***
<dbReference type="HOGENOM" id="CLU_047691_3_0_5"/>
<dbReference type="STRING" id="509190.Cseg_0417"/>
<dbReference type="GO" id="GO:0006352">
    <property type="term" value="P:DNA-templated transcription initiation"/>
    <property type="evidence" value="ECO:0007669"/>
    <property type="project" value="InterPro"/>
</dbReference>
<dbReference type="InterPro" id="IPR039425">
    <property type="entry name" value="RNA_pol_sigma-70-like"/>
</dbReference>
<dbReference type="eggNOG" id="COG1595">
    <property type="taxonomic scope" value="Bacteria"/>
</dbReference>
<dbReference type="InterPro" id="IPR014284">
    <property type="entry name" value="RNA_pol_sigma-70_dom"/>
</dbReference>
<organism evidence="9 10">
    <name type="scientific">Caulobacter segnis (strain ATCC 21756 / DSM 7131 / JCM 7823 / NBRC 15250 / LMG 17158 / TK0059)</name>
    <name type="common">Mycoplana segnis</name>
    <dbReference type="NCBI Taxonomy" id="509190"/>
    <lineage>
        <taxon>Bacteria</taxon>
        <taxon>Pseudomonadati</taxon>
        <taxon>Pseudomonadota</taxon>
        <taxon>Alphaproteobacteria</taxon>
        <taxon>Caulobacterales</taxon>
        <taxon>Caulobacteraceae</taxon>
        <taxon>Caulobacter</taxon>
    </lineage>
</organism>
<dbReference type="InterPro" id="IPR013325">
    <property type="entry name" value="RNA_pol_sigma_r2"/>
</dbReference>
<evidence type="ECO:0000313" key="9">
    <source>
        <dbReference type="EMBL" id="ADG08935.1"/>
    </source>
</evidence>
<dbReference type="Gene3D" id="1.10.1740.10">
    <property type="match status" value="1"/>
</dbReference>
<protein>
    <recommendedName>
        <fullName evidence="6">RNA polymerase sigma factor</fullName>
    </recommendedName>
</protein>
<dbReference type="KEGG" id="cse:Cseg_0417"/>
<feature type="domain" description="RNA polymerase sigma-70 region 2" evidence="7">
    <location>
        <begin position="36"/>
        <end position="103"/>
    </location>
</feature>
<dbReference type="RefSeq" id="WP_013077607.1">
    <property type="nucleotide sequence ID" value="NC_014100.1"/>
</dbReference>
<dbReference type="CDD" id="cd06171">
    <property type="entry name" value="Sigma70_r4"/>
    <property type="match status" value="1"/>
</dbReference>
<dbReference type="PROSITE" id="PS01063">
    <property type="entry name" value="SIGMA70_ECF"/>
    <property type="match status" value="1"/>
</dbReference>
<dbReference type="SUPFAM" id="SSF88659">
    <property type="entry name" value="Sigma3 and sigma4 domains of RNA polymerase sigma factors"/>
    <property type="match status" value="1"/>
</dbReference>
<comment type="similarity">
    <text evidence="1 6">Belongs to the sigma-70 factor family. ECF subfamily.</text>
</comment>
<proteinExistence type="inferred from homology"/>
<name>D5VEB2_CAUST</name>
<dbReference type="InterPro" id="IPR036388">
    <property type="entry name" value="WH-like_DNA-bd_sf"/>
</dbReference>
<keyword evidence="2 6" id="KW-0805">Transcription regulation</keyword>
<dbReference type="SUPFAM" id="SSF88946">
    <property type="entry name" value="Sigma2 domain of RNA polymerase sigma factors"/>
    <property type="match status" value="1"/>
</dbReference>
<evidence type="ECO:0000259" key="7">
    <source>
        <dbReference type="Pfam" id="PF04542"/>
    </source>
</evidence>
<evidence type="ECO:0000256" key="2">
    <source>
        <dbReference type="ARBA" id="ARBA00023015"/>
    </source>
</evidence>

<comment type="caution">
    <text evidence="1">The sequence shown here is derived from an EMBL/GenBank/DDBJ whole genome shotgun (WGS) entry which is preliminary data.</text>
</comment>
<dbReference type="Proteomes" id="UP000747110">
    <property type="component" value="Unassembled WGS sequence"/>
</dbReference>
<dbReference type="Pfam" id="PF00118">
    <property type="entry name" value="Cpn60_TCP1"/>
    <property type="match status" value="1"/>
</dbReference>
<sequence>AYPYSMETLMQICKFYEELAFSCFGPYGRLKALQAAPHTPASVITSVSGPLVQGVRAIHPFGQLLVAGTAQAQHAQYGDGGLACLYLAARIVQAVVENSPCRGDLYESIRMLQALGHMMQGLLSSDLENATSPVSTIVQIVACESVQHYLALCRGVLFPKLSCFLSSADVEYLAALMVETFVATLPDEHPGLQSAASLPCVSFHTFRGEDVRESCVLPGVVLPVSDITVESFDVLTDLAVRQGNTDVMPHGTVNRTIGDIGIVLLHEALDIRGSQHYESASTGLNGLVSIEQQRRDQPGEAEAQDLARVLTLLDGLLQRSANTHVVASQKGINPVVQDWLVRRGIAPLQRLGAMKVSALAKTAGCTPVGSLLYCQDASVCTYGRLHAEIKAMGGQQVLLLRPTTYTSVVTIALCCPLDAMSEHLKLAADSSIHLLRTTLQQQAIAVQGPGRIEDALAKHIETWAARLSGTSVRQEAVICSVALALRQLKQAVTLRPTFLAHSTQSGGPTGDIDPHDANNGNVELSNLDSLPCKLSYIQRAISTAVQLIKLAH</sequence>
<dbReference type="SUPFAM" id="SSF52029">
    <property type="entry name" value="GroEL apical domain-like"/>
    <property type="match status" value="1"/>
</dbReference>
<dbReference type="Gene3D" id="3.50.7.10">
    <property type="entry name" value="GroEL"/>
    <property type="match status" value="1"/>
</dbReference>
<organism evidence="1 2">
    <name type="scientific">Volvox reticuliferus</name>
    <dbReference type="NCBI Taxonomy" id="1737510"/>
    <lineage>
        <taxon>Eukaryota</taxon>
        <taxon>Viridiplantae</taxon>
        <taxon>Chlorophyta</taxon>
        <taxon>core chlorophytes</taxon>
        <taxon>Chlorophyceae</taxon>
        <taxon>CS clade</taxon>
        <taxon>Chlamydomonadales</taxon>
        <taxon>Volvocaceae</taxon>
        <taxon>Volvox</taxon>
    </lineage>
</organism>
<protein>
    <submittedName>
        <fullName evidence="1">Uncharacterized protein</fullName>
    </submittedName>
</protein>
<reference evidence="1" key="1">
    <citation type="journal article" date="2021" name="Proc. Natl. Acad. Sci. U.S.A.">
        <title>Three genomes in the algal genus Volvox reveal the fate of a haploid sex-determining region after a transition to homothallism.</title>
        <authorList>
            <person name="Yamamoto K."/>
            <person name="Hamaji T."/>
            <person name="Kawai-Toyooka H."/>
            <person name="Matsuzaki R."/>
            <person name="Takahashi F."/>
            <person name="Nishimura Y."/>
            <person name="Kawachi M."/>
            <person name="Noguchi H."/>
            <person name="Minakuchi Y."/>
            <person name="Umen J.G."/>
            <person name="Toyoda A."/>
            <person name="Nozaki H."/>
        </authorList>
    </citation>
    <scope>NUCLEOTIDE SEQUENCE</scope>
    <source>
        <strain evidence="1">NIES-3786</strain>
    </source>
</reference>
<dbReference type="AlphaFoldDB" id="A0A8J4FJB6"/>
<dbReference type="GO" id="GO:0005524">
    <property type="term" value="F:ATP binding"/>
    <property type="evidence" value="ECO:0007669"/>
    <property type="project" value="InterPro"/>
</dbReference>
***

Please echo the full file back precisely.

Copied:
<dbReference type="HOGENOM" id="CLU_047691_3_0_5"/>
<dbReference type="STRING" id="509190.Cseg_0417"/>
<dbReference type="GO" id="GO:0006352">
    <property type="term" value="P:DNA-templated transcription initiation"/>
    <property type="evidence" value="ECO:0007669"/>
    <property type="project" value="InterPro"/>
</dbReference>
<dbReference type="InterPro" id="IPR039425">
    <property type="entry name" value="RNA_pol_sigma-70-like"/>
</dbReference>
<dbReference type="eggNOG" id="COG1595">
    <property type="taxonomic scope" value="Bacteria"/>
</dbReference>
<dbReference type="InterPro" id="IPR014284">
    <property type="entry name" value="RNA_pol_sigma-70_dom"/>
</dbReference>
<organism evidence="9 10">
    <name type="scientific">Caulobacter segnis (strain ATCC 21756 / DSM 7131 / JCM 7823 / NBRC 15250 / LMG 17158 / TK0059)</name>
    <name type="common">Mycoplana segnis</name>
    <dbReference type="NCBI Taxonomy" id="509190"/>
    <lineage>
        <taxon>Bacteria</taxon>
        <taxon>Pseudomonadati</taxon>
        <taxon>Pseudomonadota</taxon>
        <taxon>Alphaproteobacteria</taxon>
        <taxon>Caulobacterales</taxon>
        <taxon>Caulobacteraceae</taxon>
        <taxon>Caulobacter</taxon>
    </lineage>
</organism>
<dbReference type="InterPro" id="IPR013325">
    <property type="entry name" value="RNA_pol_sigma_r2"/>
</dbReference>
<evidence type="ECO:0000313" key="9">
    <source>
        <dbReference type="EMBL" id="ADG08935.1"/>
    </source>
</evidence>
<dbReference type="Gene3D" id="1.10.1740.10">
    <property type="match status" value="1"/>
</dbReference>
<protein>
    <recommendedName>
        <fullName evidence="6">RNA polymerase sigma factor</fullName>
    </recommendedName>
</protein>
<dbReference type="KEGG" id="cse:Cseg_0417"/>
<feature type="domain" description="RNA polymerase sigma-70 region 2" evidence="7">
    <location>
        <begin position="36"/>
        <end position="103"/>
    </location>
</feature>
<dbReference type="RefSeq" id="WP_013077607.1">
    <property type="nucleotide sequence ID" value="NC_014100.1"/>
</dbReference>
<dbReference type="CDD" id="cd06171">
    <property type="entry name" value="Sigma70_r4"/>
    <property type="match status" value="1"/>
</dbReference>
<dbReference type="PROSITE" id="PS01063">
    <property type="entry name" value="SIGMA70_ECF"/>
    <property type="match status" value="1"/>
</dbReference>
<dbReference type="SUPFAM" id="SSF88659">
    <property type="entry name" value="Sigma3 and sigma4 domains of RNA polymerase sigma factors"/>
    <property type="match status" value="1"/>
</dbReference>
<comment type="similarity">
    <text evidence="1 6">Belongs to the sigma-70 factor family. ECF subfamily.</text>
</comment>
<proteinExistence type="inferred from homology"/>
<name>D5VEB2_CAUST</name>
<dbReference type="InterPro" id="IPR036388">
    <property type="entry name" value="WH-like_DNA-bd_sf"/>
</dbReference>
<keyword evidence="2 6" id="KW-0805">Transcription regulation</keyword>
<dbReference type="SUPFAM" id="SSF88946">
    <property type="entry name" value="Sigma2 domain of RNA polymerase sigma factors"/>
    <property type="match status" value="1"/>
</dbReference>
<evidence type="ECO:0000259" key="7">
    <source>
        <dbReference type="Pfam" id="PF04542"/>
    </source>
</evidence>
<evidence type="ECO:0000256" key="2">
    <source>
        <dbReference type="ARBA" id="ARBA00023015"/>
    </source>
</evidence>

<comment type="caution">
    <text evidence="1">The sequence shown here is derived from an EMBL/GenBank/DDBJ whole genome shotgun (WGS) entry which is preliminary data.</text>
</comment>
<dbReference type="Proteomes" id="UP000747110">
    <property type="component" value="Unassembled WGS sequence"/>
</dbReference>
<dbReference type="Pfam" id="PF00118">
    <property type="entry name" value="Cpn60_TCP1"/>
    <property type="match status" value="1"/>
</dbReference>
<sequence>AYPYSMETLMQICKFYEELAFSCFGPYGRLKALQAAPHTPASVITSVSGPLVQGVRAIHPFGQLLVAGTAQAQHAQYGDGGLACLYLAARIVQAVVENSPCRGDLYESIRMLQALGHMMQGLLSSDLENATSPVSTIVQIVACESVQHYLALCRGVLFPKLSCFLSSADVEYLAALMVETFVATLPDEHPGLQSAASLPCVSFHTFRGEDVRESCVLPGVVLPVSDITVESFDVLTDLAVRQGNTDVMPHGTVNRTIGDIGIVLLHEALDIRGSQHYESASTGLNGLVSIEQQRRDQPGEAEAQDLARVLTLLDGLLQRSANTHVVASQKGINPVVQDWLVRRGIAPLQRLGAMKVSALAKTAGCTPVGSLLYCQDASVCTYGRLHAEIKAMGGQQVLLLRPTTYTSVVTIALCCPLDAMSEHLKLAADSSIHLLRTTLQQQAIAVQGPGRIEDALAKHIETWAARLSGTSVRQEAVICSVALALRQLKQAVTLRPTFLAHSTQSGGPTGDIDPHDANNGNVELSNLDSLPCKLSYIQRAISTAVQLIKLAH</sequence>
<dbReference type="SUPFAM" id="SSF52029">
    <property type="entry name" value="GroEL apical domain-like"/>
    <property type="match status" value="1"/>
</dbReference>
<dbReference type="Gene3D" id="3.50.7.10">
    <property type="entry name" value="GroEL"/>
    <property type="match status" value="1"/>
</dbReference>
<organism evidence="1 2">
    <name type="scientific">Volvox reticuliferus</name>
    <dbReference type="NCBI Taxonomy" id="1737510"/>
    <lineage>
        <taxon>Eukaryota</taxon>
        <taxon>Viridiplantae</taxon>
        <taxon>Chlorophyta</taxon>
        <taxon>core chlorophytes</taxon>
        <taxon>Chlorophyceae</taxon>
        <taxon>CS clade</taxon>
        <taxon>Chlamydomonadales</taxon>
        <taxon>Volvocaceae</taxon>
        <taxon>Volvox</taxon>
    </lineage>
</organism>
<protein>
    <submittedName>
        <fullName evidence="1">Uncharacterized protein</fullName>
    </submittedName>
</protein>
<reference evidence="1" key="1">
    <citation type="journal article" date="2021" name="Proc. Natl. Acad. Sci. U.S.A.">
        <title>Three genomes in the algal genus Volvox reveal the fate of a haploid sex-determining region after a transition to homothallism.</title>
        <authorList>
            <person name="Yamamoto K."/>
            <person name="Hamaji T."/>
            <person name="Kawai-Toyooka H."/>
            <person name="Matsuzaki R."/>
            <person name="Takahashi F."/>
            <person name="Nishimura Y."/>
            <person name="Kawachi M."/>
            <person name="Noguchi H."/>
            <person name="Minakuchi Y."/>
            <person name="Umen J.G."/>
            <person name="Toyoda A."/>
            <person name="Nozaki H."/>
        </authorList>
    </citation>
    <scope>NUCLEOTIDE SEQUENCE</scope>
    <source>
        <strain evidence="1">NIES-3786</strain>
    </source>
</reference>
<dbReference type="AlphaFoldDB" id="A0A8J4FJB6"/>
<dbReference type="GO" id="GO:0005524">
    <property type="term" value="F:ATP binding"/>
    <property type="evidence" value="ECO:0007669"/>
    <property type="project" value="InterPro"/>
</dbReference>